19 Feb 2020

Editor Introduction

Utilities are an important element of critical infrastructure and, as such, must be protected to ensure that the daily lives of millions of people continue without disruption. Protecting utilities presents a unique range of challenges, whether one considers the electrical grid or telecommunications networks, the local water supply or oil and gas lines. Security technologies contribute to protecting these diverse components, but it’s not an easy job. We asked this week’s Expert Panel Roundtable: What are the security challenges of protecting utilities?


From the perspective of physical security, utility companies face a distinct set of challenges. As part of a city's critical infrastructure, we must protect and manage them to a level of detail not required in other industries. They keep us safe, warm, hydrated and the lights on. I think their biggest threat is terrorism, natural disasters or accidents as the safety of the public is at risk, the impacts far-reaching. Therefore, the biggest challenge would be ensuring that staff have completed the work assignments necessary to reduce the risk or impact of an incident as there are so many moving parts. To manage this risk, operations invest in inspections and audits to proactively identify and reduce the risk of an incident. Unfortunately, this means companies are dependent on historical data to measure and manage their exposure to risk. A real-time view of physical operations would dramatically reduce the risk.

Utilities require a unique approach when it comes to security, since critical infrastructures such as pipelines, electrical grids and telecommunication networks require the highest degree of uptime.  Threats can come from outside (or internal) agents, natural disasters, aged or damaged equipment, even operator fatigue. Regulatory compliance adds an additional layer of rules and risk that requires security to be looked at through a holistic company-wide lens. Additionally, these critical infrastructures are geographically expansive with security concerns covering multiple counties, states and even countries.  A well-designed control room and security plan can help monitor the myriad of data points generated by the operational and security environments. By aggregating and visualising this data in an intelligible, digestible format, security stakeholders can quickly assess and respond to those threats and mitigate enormous potential damage.

Matthew Jarussi Genetec, Inc.

From theft and unauthorised perimeter intrusions, to potential terrorist activities, utilities must actively prepare for, monitor and respond to a wide range of security events often over vast areas, and in varied weather conditions. And while utilities have always faced threats to their physical infrastructure, threats from cyber-attackers are on the rise. Managing access control rights to ensure that employees, contractors and visitors only have access to authorised areas, while ensuring compliance with strict industry regulations only adds to the complexity. To meet all these challenges, utilities are adopting cybersecure, unified security systems, where video surveillance, access control, license plate recognition, and visitor and identity management can work together with other sensors such as perimeter detection, intrusion, and communications. When all physical security components are managed by the same platform, security personnel have access to a dynamic operating picture of incidents in real-time.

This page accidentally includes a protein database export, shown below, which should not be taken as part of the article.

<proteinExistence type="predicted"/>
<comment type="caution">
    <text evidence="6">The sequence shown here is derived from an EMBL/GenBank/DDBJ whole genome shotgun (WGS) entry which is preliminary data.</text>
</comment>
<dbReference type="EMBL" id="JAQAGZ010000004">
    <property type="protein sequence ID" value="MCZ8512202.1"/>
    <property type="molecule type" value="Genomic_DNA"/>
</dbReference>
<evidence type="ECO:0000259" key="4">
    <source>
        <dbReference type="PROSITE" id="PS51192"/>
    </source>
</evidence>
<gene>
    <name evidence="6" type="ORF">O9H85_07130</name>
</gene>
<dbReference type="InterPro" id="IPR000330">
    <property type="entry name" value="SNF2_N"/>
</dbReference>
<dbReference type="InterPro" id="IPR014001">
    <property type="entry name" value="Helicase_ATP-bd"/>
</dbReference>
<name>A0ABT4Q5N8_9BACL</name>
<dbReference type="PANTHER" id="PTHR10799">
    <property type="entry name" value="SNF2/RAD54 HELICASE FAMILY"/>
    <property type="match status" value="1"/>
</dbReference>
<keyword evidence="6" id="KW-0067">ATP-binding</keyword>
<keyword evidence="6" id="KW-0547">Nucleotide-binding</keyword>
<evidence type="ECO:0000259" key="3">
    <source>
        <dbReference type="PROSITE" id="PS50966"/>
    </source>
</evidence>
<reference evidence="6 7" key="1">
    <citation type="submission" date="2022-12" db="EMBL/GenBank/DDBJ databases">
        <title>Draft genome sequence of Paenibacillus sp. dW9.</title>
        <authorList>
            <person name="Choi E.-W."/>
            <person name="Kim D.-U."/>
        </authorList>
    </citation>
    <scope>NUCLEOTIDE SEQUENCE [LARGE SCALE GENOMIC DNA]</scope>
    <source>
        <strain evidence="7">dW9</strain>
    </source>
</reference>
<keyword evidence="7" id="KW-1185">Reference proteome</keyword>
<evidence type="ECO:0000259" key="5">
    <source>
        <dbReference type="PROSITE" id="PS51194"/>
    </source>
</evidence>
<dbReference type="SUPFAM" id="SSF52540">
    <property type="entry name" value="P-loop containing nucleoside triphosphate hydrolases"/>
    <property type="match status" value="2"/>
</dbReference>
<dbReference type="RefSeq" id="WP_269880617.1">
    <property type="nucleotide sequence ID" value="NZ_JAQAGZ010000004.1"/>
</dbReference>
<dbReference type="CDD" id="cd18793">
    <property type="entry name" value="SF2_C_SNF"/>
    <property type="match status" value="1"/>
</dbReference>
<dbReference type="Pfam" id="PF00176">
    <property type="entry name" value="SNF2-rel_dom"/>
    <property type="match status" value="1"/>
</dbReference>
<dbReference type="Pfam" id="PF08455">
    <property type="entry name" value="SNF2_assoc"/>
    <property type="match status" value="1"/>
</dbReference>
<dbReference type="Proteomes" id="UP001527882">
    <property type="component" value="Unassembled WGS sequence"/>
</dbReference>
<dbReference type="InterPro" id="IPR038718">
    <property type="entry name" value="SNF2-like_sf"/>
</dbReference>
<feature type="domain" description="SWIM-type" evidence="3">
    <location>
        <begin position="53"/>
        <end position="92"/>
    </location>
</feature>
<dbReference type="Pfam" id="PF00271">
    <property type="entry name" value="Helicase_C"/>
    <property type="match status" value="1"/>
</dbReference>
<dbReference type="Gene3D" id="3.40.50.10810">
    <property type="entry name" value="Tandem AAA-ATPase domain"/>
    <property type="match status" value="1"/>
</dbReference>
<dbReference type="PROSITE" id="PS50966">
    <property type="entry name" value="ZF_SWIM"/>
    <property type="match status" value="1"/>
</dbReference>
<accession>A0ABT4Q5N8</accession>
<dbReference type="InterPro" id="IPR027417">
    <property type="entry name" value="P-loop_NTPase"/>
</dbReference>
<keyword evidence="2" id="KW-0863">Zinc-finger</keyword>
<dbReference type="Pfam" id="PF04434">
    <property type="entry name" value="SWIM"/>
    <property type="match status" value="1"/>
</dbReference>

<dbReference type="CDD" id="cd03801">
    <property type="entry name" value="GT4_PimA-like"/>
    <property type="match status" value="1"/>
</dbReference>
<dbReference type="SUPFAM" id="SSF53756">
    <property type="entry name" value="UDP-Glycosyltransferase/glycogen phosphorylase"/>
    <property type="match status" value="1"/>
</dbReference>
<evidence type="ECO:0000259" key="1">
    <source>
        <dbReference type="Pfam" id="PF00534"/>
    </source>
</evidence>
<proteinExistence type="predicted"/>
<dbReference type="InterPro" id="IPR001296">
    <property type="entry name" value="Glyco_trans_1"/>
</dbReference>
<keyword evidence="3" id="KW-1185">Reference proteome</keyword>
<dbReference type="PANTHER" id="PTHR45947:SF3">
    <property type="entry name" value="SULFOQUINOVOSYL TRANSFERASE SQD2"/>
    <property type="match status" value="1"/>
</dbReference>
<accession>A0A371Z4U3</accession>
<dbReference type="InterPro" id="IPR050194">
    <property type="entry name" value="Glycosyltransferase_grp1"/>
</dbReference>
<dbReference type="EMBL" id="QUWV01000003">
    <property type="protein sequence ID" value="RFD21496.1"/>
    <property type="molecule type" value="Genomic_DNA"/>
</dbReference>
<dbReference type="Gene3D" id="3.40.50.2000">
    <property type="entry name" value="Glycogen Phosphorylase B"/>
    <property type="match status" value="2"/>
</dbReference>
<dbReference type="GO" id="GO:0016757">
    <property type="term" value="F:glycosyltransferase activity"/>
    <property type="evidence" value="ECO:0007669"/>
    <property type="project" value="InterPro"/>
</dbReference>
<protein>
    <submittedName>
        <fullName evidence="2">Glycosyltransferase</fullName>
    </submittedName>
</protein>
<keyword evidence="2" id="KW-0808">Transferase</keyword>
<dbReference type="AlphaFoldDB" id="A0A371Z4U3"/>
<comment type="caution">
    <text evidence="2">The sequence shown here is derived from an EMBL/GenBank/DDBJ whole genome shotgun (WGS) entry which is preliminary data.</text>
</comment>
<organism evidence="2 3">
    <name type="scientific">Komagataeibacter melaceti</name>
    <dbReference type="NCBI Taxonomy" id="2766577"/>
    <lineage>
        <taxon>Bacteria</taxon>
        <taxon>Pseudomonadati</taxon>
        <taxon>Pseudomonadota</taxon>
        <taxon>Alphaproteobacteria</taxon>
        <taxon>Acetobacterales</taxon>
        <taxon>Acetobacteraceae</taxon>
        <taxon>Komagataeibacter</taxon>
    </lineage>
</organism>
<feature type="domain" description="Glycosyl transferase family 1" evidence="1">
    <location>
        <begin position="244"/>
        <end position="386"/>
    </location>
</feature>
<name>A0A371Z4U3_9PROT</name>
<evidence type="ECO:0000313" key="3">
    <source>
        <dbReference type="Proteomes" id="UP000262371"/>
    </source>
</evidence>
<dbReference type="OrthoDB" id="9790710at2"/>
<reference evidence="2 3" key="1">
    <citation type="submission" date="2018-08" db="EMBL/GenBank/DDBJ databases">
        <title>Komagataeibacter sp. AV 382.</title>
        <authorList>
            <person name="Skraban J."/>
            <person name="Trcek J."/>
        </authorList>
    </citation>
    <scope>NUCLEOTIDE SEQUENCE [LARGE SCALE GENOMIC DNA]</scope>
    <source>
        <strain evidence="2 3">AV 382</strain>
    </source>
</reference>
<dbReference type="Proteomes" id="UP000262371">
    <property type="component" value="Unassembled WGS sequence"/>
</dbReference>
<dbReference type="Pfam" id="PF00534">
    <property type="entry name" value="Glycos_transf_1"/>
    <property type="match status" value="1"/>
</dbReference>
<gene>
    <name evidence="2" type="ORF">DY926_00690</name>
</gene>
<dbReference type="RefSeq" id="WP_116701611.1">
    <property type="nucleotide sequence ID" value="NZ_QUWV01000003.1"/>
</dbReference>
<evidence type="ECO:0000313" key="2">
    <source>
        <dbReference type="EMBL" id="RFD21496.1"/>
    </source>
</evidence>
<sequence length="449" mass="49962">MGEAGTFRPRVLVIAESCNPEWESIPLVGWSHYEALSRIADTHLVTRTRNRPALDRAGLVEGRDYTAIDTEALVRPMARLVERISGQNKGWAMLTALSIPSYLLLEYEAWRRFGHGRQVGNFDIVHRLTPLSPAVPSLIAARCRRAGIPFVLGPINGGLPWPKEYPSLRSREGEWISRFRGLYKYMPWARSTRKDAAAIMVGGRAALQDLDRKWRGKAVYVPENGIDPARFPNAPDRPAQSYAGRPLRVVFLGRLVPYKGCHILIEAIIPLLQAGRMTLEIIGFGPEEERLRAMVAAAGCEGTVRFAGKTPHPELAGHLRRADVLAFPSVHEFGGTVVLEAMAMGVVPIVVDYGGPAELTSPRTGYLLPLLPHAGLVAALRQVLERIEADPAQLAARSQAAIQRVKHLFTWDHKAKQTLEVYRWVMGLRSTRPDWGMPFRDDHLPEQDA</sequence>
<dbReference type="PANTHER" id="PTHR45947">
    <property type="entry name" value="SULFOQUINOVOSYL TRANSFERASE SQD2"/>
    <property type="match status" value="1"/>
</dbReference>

Utilities are not just a business concern; they are a vital part of the national infrastructure and their security is of upmost importance. Both physical, and increasingly cyber-related attacks, are proving to be considerable threats to the security of these vital services. Water, mobile telecoms and solar/wind farms are all examples of networks that are often located outside built-up or secure areas and can be targeted by criminals or other nefarious groups. If an attack takes place, you need to ensure security teams can respond in a timely manner, even in the most remote locations. Equally, false alarms can cause a headache, so excellent remote monitoring and robust engineering of these systems are essential. Another aspect that sometimes gets overlooked is the data element of utilities – the organisations that run these have vast amounts of personal data (including financial) which on an unsecured network could be rich pickings for criminals.

Greg Hamm Delta Scientific Corporation

Utilities need a high level of protection at all times as any damage to these services can cause disruption, loss of revenues and loss of life. As such, utilities are especially prone to vehicle attacks. Thus, they need vehicle access control system protection. A favored barricade for utility properties, because of their many remote locations, is a very high-security, shallow-foundation barrier that incorporates a special locking system that prevents terrorists from disabling or dismantling it. The harder a terrorist works at attempting to immobilize this barrier to get a vehicle through, the tighter the unit actually locks up. In such locations, it is kept in the “up” position. The barrier is set in a foundation only 46 cm deep yet will survive and operate after a 5.4 million foot-pound impact. That’s equivalent to a 29,484 kg truck hitting it at 80 kph, protecting against a “second hit” risk.

Utilities face many security challenges including a need to protect geographically dispersed, often unmanned sites. Utilities have long used mechanical keys and combination locks, which provide little security, as keys can be lost or stolen, and combination codes are often shared. A better solution utilises a Bluetooth locking device such as a padlock or lock controller that can only be unlocked with a secure mobile credential on an employee or vendor smartphone. The system can operate even in areas lacking cellular coverage, and all communications between the phone and lock are encrypted. Security is enhanced because mobile keys can’t be shared, and the credential can be revoked or granted anytime by system administrators. Phone biometrics and assigned PIN codes provide another layer of security. System administrators can access a real-time activity log, ensuring job accountability. Additionally, the system can produce audit trails to assist in regulatory compliance.

Alan Stoddard Verint Systems